Viktor Korchnoi was a writer and chess grandmaster. He is widely regarded as one of the best players never to have achieved the World Chess Championship title. He played chess until old age and became the oldest player to be ranked in the top 100 players list when he won the World Senior Chess Championship in 2006 at age 75.
Alexandra Kollontai was a Russian revolutionary, politician, and diplomat. She served as the People's Commissar for Welfare in Lenin’s government. A powerful figure, she became the first woman in history to become an official member of a governing cabinet. She was also one of the few women to play a prominent role during the Russian Revolution.
Born into a peasant family, Russian lyrical poet Sergei Yesenin was a significant figure of Imaginism. Known as "the last poet of wooden Russia," Yesenin soared to fame with works such as Radunitsa. He later committed suicide in a hotel, having written his last poem in his own blood.
Vladimir Kramnik is a Russian chess player who was honored with the prestigious Grandmaster title in 1992. From 2000 to 2006, Kramnik held the Classical World Chess Championship title. From 2006 to 2007, he held the undisputed World Chess Championship title. He has also won three individual medals and three team gold medals at Chess Olympiads.
The firebrand National Bolshevik Party leader Eduard Limonov gained fame with his first novel, It's Me, Eddie, which contained explicit sexual imagery and obscene language, and was written while he was in literary exile in New York. He was also part of The Other Russia, a group of Putin opposers.
30 Maya Deren
Menachem Mendel Schneerson was an Orthodox Jewish rabbi. Widely regarded as one of the 20th century's most influential Jewish leaders, Schneerson is best remembered for leading the Chabad-Lubavitch movement. Under his leadership, the movement became one of the world's most influential and widespread Jewish movements. Menachem Mendel Schneerson was posthumously honored with the Congressional Gold Medal in 1994.
Alexander Berkman was a Russian-American anarchist and author. He was famous for both his political activism and his writing and was a leading member of the anarchist movement in the early 20th century. He served as the editor of fellow anarchist Emma Goldman's anarchist journal, Mother Earth. He suffered from ill-health in his later years and died by suicide.
One of the greatest Russian women poets, Anna Akhmatova had started writing poems at age 11. She was part of the Acmeists, who laid down their own style, Acmeism. Poema bez geroya and Requiem remain two of her finest works. She later wrote about the horrors of the Stalinist regime.
One of the greatest Russian playwrights to have ever lived, Alexander Ostrovsky represented the realistic period. A law school graduate, he initially worked as a law clerk. His play Bankrot was banned because of its controversial topic. He was also associated with the Maly Theatre of Moscow.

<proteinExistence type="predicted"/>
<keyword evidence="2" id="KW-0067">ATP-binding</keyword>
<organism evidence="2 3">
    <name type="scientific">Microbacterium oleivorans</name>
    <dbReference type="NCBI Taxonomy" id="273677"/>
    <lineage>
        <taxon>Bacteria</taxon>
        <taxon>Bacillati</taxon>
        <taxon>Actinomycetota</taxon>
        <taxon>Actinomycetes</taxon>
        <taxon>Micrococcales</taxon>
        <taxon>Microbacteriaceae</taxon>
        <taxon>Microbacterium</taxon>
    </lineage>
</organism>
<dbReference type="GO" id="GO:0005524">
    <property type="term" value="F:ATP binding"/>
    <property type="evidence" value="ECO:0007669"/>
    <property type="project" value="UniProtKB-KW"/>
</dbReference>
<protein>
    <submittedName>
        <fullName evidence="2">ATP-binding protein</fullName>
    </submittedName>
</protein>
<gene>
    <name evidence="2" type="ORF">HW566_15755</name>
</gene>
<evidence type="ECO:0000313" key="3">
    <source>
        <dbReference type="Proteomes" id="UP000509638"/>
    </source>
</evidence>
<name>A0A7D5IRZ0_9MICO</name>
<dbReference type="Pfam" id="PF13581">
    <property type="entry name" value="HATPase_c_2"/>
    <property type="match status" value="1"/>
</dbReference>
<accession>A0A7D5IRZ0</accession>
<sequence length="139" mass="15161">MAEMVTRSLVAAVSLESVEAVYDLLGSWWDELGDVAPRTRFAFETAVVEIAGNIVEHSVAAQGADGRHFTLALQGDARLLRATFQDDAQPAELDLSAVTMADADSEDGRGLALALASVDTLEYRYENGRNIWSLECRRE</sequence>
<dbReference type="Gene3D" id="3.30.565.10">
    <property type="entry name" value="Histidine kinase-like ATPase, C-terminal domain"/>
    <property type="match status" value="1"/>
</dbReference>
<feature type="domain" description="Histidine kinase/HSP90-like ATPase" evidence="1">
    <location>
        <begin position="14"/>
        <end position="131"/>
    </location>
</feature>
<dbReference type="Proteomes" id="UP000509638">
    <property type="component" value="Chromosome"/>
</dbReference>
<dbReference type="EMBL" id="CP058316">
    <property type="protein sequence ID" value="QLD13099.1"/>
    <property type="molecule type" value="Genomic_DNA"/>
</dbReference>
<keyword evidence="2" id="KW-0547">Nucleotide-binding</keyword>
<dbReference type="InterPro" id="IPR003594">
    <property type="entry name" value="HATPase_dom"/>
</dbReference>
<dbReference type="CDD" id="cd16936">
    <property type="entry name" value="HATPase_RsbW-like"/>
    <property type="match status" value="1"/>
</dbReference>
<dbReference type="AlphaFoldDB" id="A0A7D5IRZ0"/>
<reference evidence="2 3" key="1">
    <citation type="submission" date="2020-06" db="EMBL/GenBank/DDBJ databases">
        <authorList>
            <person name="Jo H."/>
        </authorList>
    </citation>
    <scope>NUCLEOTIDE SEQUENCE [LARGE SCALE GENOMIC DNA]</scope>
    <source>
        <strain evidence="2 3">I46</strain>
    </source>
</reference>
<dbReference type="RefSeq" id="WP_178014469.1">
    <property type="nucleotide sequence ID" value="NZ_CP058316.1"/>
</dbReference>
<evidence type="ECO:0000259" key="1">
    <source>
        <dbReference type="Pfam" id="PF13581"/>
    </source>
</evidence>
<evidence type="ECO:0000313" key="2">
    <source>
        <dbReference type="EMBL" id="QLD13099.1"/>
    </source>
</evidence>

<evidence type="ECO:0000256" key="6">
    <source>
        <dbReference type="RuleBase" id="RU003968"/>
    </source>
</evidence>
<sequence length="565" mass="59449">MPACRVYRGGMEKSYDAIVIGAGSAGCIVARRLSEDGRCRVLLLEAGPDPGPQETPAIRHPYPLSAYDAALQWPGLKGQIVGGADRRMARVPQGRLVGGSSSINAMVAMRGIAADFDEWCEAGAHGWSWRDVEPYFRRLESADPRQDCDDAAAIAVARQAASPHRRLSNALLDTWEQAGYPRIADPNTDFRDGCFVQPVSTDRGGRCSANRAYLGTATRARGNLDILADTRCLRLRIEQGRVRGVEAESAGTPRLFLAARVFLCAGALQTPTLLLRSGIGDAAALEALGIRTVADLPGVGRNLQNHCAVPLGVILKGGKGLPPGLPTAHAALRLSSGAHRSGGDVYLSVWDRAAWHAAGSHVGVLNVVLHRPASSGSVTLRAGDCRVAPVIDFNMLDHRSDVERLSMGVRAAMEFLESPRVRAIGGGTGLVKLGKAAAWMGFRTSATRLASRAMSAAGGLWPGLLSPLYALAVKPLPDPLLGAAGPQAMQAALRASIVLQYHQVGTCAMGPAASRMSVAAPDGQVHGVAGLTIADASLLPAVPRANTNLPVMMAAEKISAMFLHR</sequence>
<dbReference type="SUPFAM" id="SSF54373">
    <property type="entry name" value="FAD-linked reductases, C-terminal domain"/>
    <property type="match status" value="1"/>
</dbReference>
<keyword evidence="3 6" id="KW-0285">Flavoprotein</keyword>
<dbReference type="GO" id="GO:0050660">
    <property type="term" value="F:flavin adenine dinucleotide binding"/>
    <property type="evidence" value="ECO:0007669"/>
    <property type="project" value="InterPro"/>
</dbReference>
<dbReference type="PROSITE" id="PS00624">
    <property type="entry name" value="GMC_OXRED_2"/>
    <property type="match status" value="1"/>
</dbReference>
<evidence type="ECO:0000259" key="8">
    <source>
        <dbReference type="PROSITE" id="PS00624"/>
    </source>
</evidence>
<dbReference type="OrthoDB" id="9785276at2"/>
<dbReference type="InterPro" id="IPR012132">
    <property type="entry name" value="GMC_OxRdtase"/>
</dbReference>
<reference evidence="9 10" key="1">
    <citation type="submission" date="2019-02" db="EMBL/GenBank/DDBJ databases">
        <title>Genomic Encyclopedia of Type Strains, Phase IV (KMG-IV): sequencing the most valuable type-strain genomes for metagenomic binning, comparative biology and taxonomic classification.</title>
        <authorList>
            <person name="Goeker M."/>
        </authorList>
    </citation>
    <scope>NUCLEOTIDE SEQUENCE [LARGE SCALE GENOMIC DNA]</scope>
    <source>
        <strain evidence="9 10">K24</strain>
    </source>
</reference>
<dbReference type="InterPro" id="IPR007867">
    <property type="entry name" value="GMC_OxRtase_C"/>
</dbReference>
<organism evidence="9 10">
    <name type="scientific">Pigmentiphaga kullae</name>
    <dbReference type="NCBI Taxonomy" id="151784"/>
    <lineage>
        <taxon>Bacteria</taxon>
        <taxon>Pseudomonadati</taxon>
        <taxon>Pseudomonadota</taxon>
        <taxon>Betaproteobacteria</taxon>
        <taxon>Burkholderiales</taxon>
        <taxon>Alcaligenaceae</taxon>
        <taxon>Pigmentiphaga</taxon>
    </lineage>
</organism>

Legendary Russian author Leo Tolstoy was one of the greatest novelists of the world. Best known for his realistic fiction and cult novels such as War and Peace and Anna Karenina, he had also penned plays such as The Power of Darkness and was nominated for the Nobel Prize multiple times.
Russian author and journalist, Vasily Grossman, by training a chemical engineer, began writing fulltime at the age of twenty-five, eventually publishing several short stories and novels, including Life and Fate and Forever Flowing. Considered a threat, these works were later censured. A war correspondent during WWII, he was also one of the first journalists to write on Treblinka extermination camp.
Vladimir Bukovsky was a Russian-born British writer and human rights activist. An important member of the Soviet dissident movement, Bukovsky spent 12 years in prisons, psychiatric prison-hospitals, and labor camps of the Soviet Union. A neurophysiologist, Bukovsky is celebrated for his efforts to expose Soviet Union's political abuse of psychiatry. In 2001, he was awarded the Truman-Reagan Medal of Freedom.
Russian author Yevgeny Yevtushenko, known for works such as Wild Berries and Bratsk Station, is also remembered for his advocacy of artistic freedom in Russian literature rather than a reliance on political overtones. Following the death of Stalin, he focused on using unadulterated language and lyrics with a personal touch.
47 Isaac Babel
Aleksey Nikolayevich Tolstoy, also known as Comrade Count, initially tasted fame with the novel Nikita’s Childhood and then redefined the science-fiction, thriller, and historical novel genres. As part of the Extraordinary State Commission, he was the first to ascertain that the Nazis had used gas vans during World War II.
49 Ivan Bunin
Ivan Bunin was a Russian writer whose stories and poems are regarded as one of the richest collection of works in the Russian language. In 1933, Ivan Bunin became the first Russian writer to be honored with the prestigious Nobel Prize for Literature. Subsequently, he donated 100,000 francs to a charity fund.